SPORTS

World Cup 2014: Ecuador Team Guide

FILE - In this Oct. 11, 2013 file photo, Ecuador national team poses prior to the start the 2014 World Cup qualifying soccer match between Ecuador and Uruguay in Quito, Ecuador. Foreground from left: Jefferson Montero, Juan Carlos Paredes, Antonio Valencia, Enner Valencia and Walter Ayovi. Background from left: Segundo Castillo, Frickson Erazo, Alexander Dominguez, Jorge Guagua, Cristhian Noboa, and Felipe Caicedo. (AP Photo/Dolores Ochoa, File)

FILE - In this Oct. 11, 2013 file photo, Ecuador national team poses prior to the start the 2014 World Cup qualifying soccer match between Ecuador and Uruguay in Quito, Ecuador. Foreground from left: Jefferson Montero, Juan Carlos Paredes, Antonio Valencia, Enner Valencia and Walter Ayovi. Background from left: Segundo Castillo, Frickson Erazo, Alexander Dominguez, Jorge Guagua, Cristhian Noboa, and Felipe Caicedo. (AP Photo/Dolores Ochoa, File)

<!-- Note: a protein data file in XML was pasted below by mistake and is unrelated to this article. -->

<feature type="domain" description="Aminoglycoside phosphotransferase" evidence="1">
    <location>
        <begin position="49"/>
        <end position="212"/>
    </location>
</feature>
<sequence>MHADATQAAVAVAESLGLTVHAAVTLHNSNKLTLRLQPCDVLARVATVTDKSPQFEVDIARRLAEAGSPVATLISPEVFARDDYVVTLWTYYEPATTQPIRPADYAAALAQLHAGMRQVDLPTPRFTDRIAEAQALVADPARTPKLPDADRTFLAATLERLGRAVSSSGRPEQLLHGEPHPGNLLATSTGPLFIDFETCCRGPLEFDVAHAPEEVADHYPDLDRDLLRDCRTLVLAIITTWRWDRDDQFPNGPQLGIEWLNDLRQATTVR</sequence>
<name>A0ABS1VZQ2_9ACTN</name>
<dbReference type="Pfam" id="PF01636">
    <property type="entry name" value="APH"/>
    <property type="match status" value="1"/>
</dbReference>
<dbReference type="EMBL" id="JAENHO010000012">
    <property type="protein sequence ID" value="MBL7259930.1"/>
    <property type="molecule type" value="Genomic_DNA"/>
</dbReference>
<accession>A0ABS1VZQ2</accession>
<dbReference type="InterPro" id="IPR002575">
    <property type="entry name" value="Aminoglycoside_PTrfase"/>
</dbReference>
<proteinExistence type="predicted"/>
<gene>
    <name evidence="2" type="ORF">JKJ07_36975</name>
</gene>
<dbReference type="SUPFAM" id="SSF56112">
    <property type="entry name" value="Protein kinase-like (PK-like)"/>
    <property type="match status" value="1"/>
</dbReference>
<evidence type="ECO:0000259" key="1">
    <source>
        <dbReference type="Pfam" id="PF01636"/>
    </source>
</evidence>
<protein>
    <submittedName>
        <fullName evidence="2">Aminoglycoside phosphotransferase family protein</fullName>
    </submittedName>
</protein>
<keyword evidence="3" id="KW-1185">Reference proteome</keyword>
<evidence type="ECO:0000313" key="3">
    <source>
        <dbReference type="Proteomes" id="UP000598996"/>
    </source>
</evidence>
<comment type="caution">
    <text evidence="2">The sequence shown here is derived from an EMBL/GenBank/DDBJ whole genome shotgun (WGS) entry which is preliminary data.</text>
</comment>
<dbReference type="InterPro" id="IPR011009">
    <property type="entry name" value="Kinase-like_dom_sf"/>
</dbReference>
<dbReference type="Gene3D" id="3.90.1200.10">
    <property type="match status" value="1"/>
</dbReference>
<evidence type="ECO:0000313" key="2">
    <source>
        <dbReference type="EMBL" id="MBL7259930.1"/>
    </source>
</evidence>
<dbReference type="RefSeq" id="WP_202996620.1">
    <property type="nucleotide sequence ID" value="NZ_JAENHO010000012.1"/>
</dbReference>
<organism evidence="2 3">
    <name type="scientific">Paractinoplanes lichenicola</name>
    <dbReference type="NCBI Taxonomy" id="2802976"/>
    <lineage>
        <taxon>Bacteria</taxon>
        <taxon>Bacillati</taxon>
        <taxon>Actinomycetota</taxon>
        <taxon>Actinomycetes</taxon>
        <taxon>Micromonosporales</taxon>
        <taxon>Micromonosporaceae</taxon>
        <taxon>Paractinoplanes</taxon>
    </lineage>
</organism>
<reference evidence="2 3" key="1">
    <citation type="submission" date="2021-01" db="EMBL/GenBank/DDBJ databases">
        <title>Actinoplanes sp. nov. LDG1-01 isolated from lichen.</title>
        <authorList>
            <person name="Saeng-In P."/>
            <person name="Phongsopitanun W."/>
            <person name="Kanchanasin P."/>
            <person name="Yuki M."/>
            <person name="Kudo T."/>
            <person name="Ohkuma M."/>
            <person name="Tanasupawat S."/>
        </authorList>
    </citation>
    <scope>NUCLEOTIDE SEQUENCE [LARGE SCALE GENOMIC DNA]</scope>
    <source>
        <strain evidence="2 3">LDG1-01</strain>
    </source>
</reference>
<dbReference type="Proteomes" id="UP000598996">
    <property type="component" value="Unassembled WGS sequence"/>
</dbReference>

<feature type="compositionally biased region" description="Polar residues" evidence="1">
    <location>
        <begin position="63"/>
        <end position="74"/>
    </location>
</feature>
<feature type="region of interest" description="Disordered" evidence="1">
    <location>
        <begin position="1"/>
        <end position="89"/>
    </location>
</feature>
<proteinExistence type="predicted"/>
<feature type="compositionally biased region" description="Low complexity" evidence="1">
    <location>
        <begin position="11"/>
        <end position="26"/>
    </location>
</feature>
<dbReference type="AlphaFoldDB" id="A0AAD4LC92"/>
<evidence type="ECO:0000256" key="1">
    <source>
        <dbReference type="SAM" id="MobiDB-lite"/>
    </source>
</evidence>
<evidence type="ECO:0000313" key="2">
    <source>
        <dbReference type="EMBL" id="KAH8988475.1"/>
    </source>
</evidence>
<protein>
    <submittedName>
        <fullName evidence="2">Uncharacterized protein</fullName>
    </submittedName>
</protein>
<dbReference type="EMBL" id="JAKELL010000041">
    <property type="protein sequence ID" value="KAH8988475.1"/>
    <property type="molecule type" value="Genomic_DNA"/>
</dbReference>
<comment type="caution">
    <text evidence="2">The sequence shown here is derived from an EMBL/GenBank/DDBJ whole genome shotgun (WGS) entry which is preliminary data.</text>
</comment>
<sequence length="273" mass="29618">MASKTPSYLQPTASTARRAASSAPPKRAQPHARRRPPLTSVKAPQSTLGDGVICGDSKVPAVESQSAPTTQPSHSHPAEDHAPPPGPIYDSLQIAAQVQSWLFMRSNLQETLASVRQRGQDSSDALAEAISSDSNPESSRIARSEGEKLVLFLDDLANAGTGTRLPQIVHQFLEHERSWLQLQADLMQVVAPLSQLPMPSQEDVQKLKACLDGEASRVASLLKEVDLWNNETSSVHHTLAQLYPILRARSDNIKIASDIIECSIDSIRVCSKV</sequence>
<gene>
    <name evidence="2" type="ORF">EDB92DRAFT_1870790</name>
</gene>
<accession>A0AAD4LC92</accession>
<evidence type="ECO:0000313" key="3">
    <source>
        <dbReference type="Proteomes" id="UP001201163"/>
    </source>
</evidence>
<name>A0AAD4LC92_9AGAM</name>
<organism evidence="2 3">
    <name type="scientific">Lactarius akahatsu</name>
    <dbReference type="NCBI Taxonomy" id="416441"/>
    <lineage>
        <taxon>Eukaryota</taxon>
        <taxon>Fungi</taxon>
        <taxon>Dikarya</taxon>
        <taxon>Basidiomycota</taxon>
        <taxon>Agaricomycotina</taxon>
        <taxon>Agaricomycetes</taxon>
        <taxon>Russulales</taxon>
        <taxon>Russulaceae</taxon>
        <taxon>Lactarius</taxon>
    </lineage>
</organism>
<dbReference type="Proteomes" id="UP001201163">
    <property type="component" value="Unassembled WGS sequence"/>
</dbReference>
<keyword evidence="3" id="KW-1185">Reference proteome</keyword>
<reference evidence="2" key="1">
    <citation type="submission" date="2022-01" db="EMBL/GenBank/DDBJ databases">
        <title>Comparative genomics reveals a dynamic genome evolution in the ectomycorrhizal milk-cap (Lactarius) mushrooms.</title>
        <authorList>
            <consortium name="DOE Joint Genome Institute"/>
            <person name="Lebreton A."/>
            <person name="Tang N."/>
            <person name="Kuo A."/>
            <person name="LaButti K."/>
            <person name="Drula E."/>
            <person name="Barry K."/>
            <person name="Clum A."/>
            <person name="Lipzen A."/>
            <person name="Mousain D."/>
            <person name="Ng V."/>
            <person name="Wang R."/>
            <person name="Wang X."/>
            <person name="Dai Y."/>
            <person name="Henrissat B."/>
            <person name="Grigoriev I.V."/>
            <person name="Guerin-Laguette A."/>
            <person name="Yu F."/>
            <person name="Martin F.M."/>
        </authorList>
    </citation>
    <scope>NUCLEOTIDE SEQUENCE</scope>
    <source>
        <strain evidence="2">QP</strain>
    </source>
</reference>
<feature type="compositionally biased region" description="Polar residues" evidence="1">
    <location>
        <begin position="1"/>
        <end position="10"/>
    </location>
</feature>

The Tri – the yellow, red and blue Tri, that is – has a monster squad. Specifically, a Dr. Jekyll and Mr. Hyde type of team. In qualifying in fourth place from South America, Reinaldo Rueda’s squad went 7-0-1 at home (the only blemish being a 1-1 tie with Argentina).

On the road, however, they couldn’t seem to do anything right, managing only a dismal 0-5-3 record.

Too bad that the World Cup isn’t being held in the Andes. La Tri played all its home games in Quito, which is about 9,300 feet above sea level.

The schedule-makers have tried to make Ecuador as much at home as possible, slotting them into the two Cup host cities at highest altitude, Brasilia (3,800 feet) and Curitiba (3,000 feet).

Let's not talk about that one game in Rio.

But Ecuador has enough offensive firepower, wherever they play, to put a scare into any team. They probably don’t have enough to get themselves to the knockout round, even from one of the weakest Cup groups.

Players to Watch

Antonio Valencia: There are times, playing for Manchester United, that Valencia looks like one of the best wingers in the world. There are also games in which his name hardly ever seems to get called.